Kellen De Vos is dedicated to giving Elgin County youth the opportunity he didn’t have when mental illness changed the course of his life.
The Out There Creative Therapy founder and Springfield native experienced the debilitating effects of mental illness when he was diagnosed with schizophrenia in 2008. He spent three years in and out of the hospital, and came through this dark time knowing he wanted to help others struggling with mental illness.
Out There Creative Therapy (OTC Therapy) provides creative resources and gets youth involved with high end productions such as film, writing, comedy, and music for little to no cost. Working closely with the Canadian Mental Health Association, OTC Therapy was approved for an Ontario Trillium Foundation grant, which currently provides its funding.
The problem OTC Therapy seeks to remedy is the lack of resources in Elgin County for youth to foster their creativity, which Kellen says they believe is “key to mental health and life in general.” The organization offers opportunities such as Stand Up for Mental Health, a program for people affected by mental illness who want to be stand up comedians. They are also currently in the middle of creating a film with Grayden Laing of Laing Studios and Establish Media.
“Creativity is not just for me, Kellen De Vos. No. Creativity is in all of us just as equally. Just like everyone’s gotta clean their toilet, everyone’s gotta be creative. You can quote me on that.”
–Kellen De Vos
Only Human, the film’s working title, is shot in St. Thomas and tells the story of a hip hop artist in a dystopian city who struggles with lack of meaning in his career. Filming in some of the ‘rougher’ areas of St. Thomas, Kellen says, “We tried to shoot it in a way that shows its [St. Thomas’s] beauty, and also the struggle that this town is going through. But we tried to do it in a really respectful way.”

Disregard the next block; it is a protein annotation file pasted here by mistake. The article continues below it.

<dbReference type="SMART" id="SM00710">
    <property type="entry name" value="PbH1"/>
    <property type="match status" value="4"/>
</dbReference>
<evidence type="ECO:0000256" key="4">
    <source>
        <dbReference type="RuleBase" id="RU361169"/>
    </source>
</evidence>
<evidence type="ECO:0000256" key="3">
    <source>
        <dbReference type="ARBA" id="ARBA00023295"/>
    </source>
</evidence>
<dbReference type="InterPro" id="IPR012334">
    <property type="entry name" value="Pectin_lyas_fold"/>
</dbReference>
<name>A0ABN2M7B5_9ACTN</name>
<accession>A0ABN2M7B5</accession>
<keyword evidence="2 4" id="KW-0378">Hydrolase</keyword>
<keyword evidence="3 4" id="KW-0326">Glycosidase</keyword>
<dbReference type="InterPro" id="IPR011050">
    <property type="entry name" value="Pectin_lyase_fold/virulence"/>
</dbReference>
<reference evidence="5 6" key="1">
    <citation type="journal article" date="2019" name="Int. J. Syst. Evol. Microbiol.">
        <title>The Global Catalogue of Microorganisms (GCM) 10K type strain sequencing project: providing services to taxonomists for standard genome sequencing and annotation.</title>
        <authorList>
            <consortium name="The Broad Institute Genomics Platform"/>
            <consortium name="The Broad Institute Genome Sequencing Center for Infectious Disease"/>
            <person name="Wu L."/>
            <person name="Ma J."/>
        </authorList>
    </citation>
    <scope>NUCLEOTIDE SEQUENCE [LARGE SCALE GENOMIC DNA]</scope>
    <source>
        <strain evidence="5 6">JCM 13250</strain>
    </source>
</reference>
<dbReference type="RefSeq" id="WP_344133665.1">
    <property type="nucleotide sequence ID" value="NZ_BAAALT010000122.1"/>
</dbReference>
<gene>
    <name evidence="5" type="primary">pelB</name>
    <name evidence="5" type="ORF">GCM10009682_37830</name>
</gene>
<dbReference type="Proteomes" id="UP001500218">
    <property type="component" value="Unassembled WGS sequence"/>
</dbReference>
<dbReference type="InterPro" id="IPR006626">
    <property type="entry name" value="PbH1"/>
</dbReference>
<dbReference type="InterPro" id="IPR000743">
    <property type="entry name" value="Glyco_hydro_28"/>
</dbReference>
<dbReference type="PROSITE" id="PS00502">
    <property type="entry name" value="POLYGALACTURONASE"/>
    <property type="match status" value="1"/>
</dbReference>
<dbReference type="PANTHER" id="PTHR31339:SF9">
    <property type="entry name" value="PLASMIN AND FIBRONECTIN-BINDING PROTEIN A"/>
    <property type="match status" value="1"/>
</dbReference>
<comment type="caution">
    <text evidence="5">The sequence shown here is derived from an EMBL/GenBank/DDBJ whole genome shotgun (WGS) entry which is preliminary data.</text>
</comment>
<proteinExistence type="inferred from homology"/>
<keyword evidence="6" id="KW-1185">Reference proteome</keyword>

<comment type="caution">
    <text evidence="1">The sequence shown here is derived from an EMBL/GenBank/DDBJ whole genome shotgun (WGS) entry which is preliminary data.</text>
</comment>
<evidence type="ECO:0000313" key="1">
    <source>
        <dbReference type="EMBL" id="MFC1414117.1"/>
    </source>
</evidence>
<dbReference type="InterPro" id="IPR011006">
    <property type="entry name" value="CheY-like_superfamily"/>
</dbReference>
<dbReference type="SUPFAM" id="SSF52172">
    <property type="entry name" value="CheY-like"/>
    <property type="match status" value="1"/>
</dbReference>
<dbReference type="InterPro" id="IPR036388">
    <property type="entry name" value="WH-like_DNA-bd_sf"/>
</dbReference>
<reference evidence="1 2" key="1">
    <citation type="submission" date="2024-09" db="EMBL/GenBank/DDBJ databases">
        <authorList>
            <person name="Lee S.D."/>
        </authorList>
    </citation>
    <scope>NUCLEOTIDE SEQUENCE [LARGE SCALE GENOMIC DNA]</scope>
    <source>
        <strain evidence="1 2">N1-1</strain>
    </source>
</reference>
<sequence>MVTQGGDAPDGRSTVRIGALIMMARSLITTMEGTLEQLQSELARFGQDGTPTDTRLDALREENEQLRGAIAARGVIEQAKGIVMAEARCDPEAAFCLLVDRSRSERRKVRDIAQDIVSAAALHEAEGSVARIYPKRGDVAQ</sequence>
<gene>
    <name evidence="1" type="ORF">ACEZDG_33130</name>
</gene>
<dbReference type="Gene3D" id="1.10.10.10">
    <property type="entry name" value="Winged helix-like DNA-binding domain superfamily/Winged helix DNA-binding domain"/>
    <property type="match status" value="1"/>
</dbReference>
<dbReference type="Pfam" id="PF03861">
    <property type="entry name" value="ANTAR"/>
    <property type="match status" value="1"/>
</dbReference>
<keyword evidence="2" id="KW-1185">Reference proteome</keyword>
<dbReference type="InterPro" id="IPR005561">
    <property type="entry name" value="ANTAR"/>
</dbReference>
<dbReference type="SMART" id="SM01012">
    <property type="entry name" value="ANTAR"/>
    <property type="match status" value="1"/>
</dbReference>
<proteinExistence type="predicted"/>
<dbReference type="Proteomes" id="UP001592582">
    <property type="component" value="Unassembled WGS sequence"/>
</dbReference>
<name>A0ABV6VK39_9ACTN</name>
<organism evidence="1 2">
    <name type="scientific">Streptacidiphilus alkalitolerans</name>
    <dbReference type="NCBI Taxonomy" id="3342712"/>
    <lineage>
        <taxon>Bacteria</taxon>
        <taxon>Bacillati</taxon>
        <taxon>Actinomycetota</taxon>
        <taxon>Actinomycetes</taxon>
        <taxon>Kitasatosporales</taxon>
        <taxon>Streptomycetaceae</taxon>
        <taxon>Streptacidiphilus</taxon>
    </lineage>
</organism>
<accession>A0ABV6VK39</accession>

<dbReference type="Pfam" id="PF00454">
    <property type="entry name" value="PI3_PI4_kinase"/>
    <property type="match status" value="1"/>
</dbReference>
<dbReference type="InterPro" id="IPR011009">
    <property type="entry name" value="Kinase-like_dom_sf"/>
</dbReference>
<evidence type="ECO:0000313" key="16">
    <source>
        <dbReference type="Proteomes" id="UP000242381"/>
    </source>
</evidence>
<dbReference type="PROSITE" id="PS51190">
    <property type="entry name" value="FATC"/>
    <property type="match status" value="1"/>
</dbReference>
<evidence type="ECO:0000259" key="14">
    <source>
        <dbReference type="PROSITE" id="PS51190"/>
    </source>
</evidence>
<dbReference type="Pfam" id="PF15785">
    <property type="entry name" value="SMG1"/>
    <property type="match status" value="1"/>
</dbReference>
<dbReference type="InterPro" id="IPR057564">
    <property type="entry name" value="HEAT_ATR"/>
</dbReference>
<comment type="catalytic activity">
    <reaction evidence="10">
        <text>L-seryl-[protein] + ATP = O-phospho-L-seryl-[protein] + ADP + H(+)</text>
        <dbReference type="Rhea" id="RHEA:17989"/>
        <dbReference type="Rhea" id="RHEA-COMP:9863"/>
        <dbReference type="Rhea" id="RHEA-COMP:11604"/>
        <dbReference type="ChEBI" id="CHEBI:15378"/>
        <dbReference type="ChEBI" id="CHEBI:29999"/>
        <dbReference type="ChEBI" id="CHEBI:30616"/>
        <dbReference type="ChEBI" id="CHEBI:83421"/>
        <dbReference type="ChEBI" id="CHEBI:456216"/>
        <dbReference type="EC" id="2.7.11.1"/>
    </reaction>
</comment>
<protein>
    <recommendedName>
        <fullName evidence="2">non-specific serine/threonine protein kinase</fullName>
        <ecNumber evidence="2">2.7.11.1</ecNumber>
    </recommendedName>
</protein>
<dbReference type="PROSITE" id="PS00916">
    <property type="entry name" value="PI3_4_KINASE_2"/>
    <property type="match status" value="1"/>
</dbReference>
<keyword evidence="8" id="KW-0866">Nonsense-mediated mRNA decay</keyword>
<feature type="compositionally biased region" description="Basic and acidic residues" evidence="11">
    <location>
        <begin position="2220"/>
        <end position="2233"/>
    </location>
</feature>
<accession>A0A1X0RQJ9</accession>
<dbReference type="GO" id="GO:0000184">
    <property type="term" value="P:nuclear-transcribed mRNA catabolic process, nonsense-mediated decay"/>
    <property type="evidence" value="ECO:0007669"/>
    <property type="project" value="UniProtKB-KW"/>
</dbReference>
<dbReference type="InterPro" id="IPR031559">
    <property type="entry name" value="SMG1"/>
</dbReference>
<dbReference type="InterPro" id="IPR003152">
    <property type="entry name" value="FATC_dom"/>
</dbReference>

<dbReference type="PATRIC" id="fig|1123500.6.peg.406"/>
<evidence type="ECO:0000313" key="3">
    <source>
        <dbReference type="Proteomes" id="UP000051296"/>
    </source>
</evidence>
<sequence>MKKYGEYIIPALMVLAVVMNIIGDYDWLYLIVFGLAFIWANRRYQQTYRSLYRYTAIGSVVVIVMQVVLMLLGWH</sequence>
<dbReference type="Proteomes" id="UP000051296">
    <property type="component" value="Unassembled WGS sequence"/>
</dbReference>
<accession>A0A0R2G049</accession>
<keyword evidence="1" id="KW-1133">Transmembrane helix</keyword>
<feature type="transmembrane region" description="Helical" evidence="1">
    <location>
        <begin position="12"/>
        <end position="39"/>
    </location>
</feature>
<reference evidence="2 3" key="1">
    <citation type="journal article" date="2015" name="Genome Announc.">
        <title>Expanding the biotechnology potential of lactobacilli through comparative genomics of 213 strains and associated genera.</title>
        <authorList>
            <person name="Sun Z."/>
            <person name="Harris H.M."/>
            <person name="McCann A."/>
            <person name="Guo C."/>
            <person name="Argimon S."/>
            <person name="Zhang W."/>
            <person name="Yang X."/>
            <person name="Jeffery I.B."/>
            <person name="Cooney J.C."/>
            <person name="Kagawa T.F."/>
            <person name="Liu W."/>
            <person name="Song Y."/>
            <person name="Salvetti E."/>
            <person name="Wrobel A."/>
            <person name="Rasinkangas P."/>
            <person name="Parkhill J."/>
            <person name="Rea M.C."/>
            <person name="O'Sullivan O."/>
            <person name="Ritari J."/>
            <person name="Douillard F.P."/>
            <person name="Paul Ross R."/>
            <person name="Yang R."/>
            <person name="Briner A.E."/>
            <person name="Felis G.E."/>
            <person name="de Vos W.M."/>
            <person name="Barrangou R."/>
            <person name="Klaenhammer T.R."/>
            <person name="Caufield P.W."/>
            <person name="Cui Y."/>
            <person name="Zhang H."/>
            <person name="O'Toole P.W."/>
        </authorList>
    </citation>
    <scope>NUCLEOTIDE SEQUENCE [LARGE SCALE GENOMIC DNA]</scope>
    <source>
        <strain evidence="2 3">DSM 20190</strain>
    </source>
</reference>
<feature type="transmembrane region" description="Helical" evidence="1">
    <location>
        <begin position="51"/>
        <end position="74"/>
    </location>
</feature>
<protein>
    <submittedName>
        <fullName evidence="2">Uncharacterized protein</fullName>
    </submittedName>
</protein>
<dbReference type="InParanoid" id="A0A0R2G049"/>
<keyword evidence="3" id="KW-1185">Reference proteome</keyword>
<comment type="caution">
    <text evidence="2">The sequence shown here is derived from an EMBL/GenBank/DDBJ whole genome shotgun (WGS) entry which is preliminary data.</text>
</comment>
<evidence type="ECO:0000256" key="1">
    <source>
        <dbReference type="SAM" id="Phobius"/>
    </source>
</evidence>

Far from the cutthroat culture of typical movie sets, which Kellen has experienced firsthand, the making of Only Human allows people affected by mental illness to feel comfortable. Some of the actors and film crew have battled with depression, bipolar, and anxiety, and several people with psychosis had substantial parts.
Kellen describes the countercultural way that they recruited: “I would tell people, ‘If you come to the set and you, hypothetically, have an anxiety attack or something where you can’t perform, that’s ok. You can leave if you have to.’” Though they are prepared to be flexible, Kellen says that it often isn’t necessary in the end because taking away that pressure means lower stress for all involved, and things tend to run smoothly.
Being involved in real productions such as Only Human gives valuable life experience to those who need to start over, as well as the opportunity to use creativity as an outlet. This was extremely important to Kellen when he started Out There Creative Therapy because he says that his creativity got him through his own illness in a lot of ways. “There’s nothing more powerful, I feel, than creativity,” he says. “It’s a necessity.”
If you or someone you know might be interested in some of the activities and opportunities that Out There Creative Therapy offers, check out their website at http://otctherapy.ca/ or email firstname.lastname@example.org.
Cover photo courtesy of www.otctherapy.ca.